To top
Share on FacebookTweet about this on TwitterPin on PinterestShare on Google+Share on LinkedInEmail this to someone

The Internet of Things (IoT) is a concept in which pretty much any and everything is connected to the Internet. That means beyond just PCs, laptops, smartphones, tablets and TVs, everything you thought didn’t need any interaction with the Internet will now have it. This concept is what powers the idea and creation of a smart city. A smart city, according to engineering consultant firm Arup, is defined as a city where “the seams and structures of the various urban systems are made clear, simple, responsive and even malleable” through technology and design, with every grid of infrastructure connected and interacting with each other. An interesting question has come up in regards to this technologic marvel: who should run a smart city, the private or public sector?

The public sector (government) has been known for being far behind with technology in the United States, but President Barack Obama has taken steps to change that, making the Presidential Innovation Fellows program permanent back in August. While the private sector can attract the talent needed for the governing of a smart city, the primary goal of these businesses is to create a profit by selling products and services. While social responsibility has become a goal for many private tech companies in recent years, it is secondary to the bottom line, namely because the private sector also has to deal with shareholders, investors and a board of directors (who are all economically powerful), while the public sector is accountable to the public, a much wider range of people with less socioeconomic power individually with varied and competing interests.

The Guardian economics editor Paul Mason warns against the private sector running smart cities, citing privacy concerns, while at the same time,offering a solution to them. Subtly, he also tells the public sector to catch up. “More than 2.5 billion people, mostly urban dwellers, voluntarily wear a tracking device—their smartphone. It can tell you the nearest coffee shop, order you a taxi and even find you a nearby potential sex partner because it knows where you are. Hire a bike and the city transport system knows where you start and finish. The privacy issues here are dealt with by limiting the flow of data between public and private sectors, and by making the individual the center of the information flow,” he said.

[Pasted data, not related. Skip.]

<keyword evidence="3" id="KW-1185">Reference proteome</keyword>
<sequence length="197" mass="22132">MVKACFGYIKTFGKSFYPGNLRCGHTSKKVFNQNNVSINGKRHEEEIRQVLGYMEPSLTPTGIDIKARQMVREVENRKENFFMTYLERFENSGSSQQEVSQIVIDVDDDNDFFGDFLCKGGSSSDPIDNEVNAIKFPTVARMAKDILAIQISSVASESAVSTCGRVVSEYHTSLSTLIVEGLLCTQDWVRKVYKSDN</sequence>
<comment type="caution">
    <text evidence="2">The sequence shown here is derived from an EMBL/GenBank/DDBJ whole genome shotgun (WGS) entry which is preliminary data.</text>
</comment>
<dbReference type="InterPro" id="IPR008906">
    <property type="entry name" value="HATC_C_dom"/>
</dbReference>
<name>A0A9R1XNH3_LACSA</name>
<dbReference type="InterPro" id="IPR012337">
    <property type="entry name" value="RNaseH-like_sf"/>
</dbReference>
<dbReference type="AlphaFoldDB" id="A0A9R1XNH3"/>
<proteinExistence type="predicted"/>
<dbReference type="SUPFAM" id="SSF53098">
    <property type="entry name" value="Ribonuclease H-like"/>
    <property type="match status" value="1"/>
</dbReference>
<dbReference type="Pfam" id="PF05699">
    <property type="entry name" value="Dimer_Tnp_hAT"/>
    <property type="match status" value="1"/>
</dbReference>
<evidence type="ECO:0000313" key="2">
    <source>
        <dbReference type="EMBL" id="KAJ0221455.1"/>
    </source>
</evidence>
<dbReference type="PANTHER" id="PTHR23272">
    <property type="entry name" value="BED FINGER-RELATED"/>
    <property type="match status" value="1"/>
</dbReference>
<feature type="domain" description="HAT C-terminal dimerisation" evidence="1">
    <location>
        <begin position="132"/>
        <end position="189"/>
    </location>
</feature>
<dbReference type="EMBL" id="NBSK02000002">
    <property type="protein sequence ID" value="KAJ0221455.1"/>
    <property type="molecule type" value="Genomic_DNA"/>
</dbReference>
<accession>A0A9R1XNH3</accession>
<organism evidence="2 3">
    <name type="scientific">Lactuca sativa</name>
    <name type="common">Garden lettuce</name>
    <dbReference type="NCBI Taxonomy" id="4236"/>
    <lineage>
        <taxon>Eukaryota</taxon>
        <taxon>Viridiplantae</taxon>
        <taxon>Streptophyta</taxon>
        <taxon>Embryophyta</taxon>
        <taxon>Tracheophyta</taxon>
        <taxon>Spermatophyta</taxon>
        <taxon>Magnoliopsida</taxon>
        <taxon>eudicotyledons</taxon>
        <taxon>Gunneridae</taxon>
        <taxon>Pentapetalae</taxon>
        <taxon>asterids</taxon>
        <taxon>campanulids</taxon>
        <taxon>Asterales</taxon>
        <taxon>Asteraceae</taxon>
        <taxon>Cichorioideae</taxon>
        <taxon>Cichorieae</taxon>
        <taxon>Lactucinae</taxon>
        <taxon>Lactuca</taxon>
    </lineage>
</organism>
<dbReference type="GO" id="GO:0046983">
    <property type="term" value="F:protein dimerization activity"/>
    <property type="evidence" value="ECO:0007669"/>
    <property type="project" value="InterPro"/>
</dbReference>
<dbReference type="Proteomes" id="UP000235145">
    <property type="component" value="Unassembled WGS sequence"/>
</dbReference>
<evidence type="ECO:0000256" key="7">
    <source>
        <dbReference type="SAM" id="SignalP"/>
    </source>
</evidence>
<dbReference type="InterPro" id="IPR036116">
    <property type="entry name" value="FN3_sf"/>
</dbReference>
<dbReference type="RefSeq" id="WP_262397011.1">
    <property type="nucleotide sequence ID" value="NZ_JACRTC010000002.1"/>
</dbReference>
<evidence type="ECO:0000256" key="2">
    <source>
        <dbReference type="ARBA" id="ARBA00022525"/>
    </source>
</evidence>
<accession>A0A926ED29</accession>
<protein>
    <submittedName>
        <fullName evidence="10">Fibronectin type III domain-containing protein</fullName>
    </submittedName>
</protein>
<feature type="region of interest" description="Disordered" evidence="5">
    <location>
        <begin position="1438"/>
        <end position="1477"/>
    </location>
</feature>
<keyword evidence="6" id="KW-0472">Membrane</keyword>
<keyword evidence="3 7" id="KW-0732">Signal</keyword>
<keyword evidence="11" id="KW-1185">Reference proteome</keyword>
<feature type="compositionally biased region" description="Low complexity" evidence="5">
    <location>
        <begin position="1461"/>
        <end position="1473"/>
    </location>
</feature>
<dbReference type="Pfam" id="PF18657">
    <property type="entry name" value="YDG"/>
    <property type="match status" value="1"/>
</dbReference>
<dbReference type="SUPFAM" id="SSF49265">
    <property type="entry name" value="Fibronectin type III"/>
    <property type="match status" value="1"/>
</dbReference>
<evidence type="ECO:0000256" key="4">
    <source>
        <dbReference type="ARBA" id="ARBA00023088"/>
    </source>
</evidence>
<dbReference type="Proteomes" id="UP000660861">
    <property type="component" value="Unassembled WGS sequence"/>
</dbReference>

Smart cities would also require a centralized data flow so that the energy grid, communications grid and the IoT can interact with one another. Since many tech companies are in competition with one another, the data is walled off. Mason suggests putting control in the hands of the public sector. “In a smart city, you need data to flow freely across sectors that, in the commercial world, would normally be separate. The energy system needs to know what the transport system is doing. And the whole thing needs to be run like a ‘God game’: the city government, not the individual, must exercise control,” he continues.

Mason cites the city of Madrid as an example of a smart city that isn’t built around automating processes or connecting them, but rather, solving urban problems with technology. “Smart cities and technological structures should always be for citizens,” said Manuela Carmena, the mayor of Madrid. However, she also wanted the private sector to join in on the discussion of creating a smart city. “I am very interested in the participation of private enterprises,” she said. Other major world cities, such as Amsterdam, Barcelona and Stockholm have also begun their transformation into smart cities, namely through traffic management and energy management.

While Mason advocates for the public sector to run smart cities, they could open up a huge market for the private sector and reduce unemployment (especially in the cases of Barcelona and Madrid) as long as it doesn’t dictate what the public sector does. Still, there could be devastating consequences should the private sector seize control. “Smart cities represent a genuine and potentially massive new market for the private sector, breathing economic life into the old structures and patterns of cities. But if faced with somnolent and uninformed local governments, the results are going to be chaotic and unwieldy systems, and an erosion of democracy.”

Leave a Reply

We are on Instagram